COVID-19 cases in Pennsylvania are continuing to rise throughout the state. Officials say Wednesday saw another increase of nearly 1000 new cases, pushing the state total to just fewer than 98,000. 26 new coronavirus-related deaths were reported Wednesday as well, leaving the state's overall number at 6957.
Gov. Tom Wolf is painting a pretty bleak coronavirus picture. "We hit our peak on April 9th we had nearly 2000 new cases that day. Medical experts looking at our current trajectory are projecting a new surge is in the offing," the governor says. Wolf says those experts think that surge could lead to more daily cases of coronavirus than we saw back in the spring. In an effort to contain the spread, the governor has imposed new restrictions that have taken effect today. Among those restrictions: limiting bars and restaurants to 25 percent of capacity; closing all nightclubs; and allowing alcohol to only be served on site with a meal. Indoor events of more than 25 people will be prohibited as well as outdoor gatherings of more than 250, however the governor says places of worship are exempt. Finally, businesses will be required to work from home whenever possible.
Gov. Tom Wolf says he's willing to pull the plug on reopening schools if the recent surge in COVID-19 cases continues. Wolf adds that move could be irrelevant because the fear of students and teachers becoming infected would likely keep them out of the classroom. Wolf says that concern was a major motivator in the move to impose new mitigation restrictions on bars and restaurants Wednesday.
State lawmakers are trying to limit the governor's disaster powers. Both the state House and Senate passed the bill to amend the state constitution, limiting a disaster declaration to 21 days without an extension being approved by lawmakers with a majority vote. The measure has to be approved by both chambers again during the next legislative session, which starts in January, before it can go to a statewide referendum vote.
Officials with the PIAA say they're moving forward with the fall sports season, unless they're told otherwise by the state. Officials say their focus is on the health and safety of student athletes, which is paramount in moving forward with athletics. They add that each member school has developed health and safety guidelines to allow athletes to continue. The organization also says they remain flexible should conditions change.
Delaware is now off the quarantine list for Pennsylvania residents. The state Department of Health removed Delaware after being added to the list Sunday. There are now 18 states identified by the health department as areas with high numbers of COVID-19 cases, requiring anyone who visits those states to self-quarantine for 14 days after returning.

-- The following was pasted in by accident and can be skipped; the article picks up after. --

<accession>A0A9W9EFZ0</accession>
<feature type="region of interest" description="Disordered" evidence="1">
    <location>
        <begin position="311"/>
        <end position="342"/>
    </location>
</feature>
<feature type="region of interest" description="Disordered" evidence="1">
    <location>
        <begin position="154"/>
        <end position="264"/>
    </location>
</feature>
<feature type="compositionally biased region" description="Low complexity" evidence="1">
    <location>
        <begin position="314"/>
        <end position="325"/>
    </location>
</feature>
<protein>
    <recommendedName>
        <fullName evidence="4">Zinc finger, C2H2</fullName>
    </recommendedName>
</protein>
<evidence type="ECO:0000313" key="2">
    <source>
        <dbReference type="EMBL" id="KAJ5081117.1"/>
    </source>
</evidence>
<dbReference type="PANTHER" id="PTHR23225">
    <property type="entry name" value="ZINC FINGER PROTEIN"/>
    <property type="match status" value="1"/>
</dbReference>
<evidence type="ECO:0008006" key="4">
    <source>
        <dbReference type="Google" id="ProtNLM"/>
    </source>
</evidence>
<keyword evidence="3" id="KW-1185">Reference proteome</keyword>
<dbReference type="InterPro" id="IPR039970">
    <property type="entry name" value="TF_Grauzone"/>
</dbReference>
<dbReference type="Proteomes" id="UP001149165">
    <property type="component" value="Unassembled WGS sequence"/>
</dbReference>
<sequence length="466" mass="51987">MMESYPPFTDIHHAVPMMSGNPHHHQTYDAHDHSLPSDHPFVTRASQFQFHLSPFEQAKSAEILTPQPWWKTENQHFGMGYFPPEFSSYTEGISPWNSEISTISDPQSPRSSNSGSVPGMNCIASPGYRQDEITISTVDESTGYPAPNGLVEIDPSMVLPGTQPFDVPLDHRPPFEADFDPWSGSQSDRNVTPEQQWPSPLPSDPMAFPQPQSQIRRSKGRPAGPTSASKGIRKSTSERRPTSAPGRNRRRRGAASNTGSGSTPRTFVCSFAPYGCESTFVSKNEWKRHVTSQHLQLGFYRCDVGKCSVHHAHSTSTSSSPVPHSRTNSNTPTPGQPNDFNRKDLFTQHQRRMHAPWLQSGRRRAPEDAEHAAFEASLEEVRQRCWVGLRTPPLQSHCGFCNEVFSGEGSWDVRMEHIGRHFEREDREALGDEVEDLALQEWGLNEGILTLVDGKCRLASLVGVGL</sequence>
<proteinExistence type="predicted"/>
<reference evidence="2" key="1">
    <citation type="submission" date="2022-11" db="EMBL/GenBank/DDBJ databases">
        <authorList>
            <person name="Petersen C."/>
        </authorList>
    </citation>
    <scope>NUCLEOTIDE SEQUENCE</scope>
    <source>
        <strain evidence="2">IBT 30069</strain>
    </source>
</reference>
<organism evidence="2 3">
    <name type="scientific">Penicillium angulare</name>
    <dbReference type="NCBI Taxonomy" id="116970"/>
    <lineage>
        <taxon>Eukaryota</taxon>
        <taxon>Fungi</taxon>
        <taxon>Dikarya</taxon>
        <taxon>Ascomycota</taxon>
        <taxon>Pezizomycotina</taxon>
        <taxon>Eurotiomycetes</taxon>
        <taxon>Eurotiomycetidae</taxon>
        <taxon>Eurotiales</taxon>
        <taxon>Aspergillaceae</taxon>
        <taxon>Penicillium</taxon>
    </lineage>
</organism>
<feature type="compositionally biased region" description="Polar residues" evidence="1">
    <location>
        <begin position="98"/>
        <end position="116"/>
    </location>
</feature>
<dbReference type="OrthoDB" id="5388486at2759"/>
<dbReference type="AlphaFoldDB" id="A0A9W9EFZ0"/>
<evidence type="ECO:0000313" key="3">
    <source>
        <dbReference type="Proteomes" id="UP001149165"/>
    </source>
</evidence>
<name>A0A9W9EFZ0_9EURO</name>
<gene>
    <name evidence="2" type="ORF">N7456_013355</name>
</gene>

New Jersey Gov. Phil Murphy says the state will go after visitors from other states who violate the Garden State's travel quarantine mandate. He didn't specify what punishment would be handed out but he says the Health Commissioner Judith Persichilli has the authority to impose a penalty. The travel quarantine applies to 22 states where coronavirus cases surged recently.
Allentown City Council is moving forward with a resolution that if passed, could take away resources from the Allentown Police Deparment. The bill is heading to the Committee of the Whole, which meets July 29th and the bill states it will, "take public comment and work on recommendations for policing in Allentown." Topics to be reviewed at the meeting include mandating body-camera use, banning no-knock warrants, banning stop and frisk, ways to make body camera footage available to the public and more. The bill also wants to establish a Citizens Review Board.
An Allentown murder suspect has been arrested in Puerto Rico. 22-year-old Kenith Otero-Ruiz was arrested by U.S. Marshals and Homeland Security and is awaiting extradition back to the Lehigh Valley. He's accused of killing Jose Melendez in Trout Park during an argument on July 4th.
The state Senate is passing a bill to revamp the state's probation system. Supporters say this legislation will immediately improve the lives of many trapped in an inequitable probation system. The bill aims to reduce probation sentences by implementing hearings after a certain amount of time depending on the offense, a move that probation officers have advocated for. It also calls for credits to be offered to reduce sentences through incentives such as holding a job or completing a degree.
They were first detected in New Jersey two years ago and today, the spotted lanternfly has quickly become a nuisance for homeowners and a pest for farmers. Lanternflies multiply quickly and feast on plants. The invasive species is a threat to vineyards. Eight counties have confirmed infestations and are under a voluntary quarantine.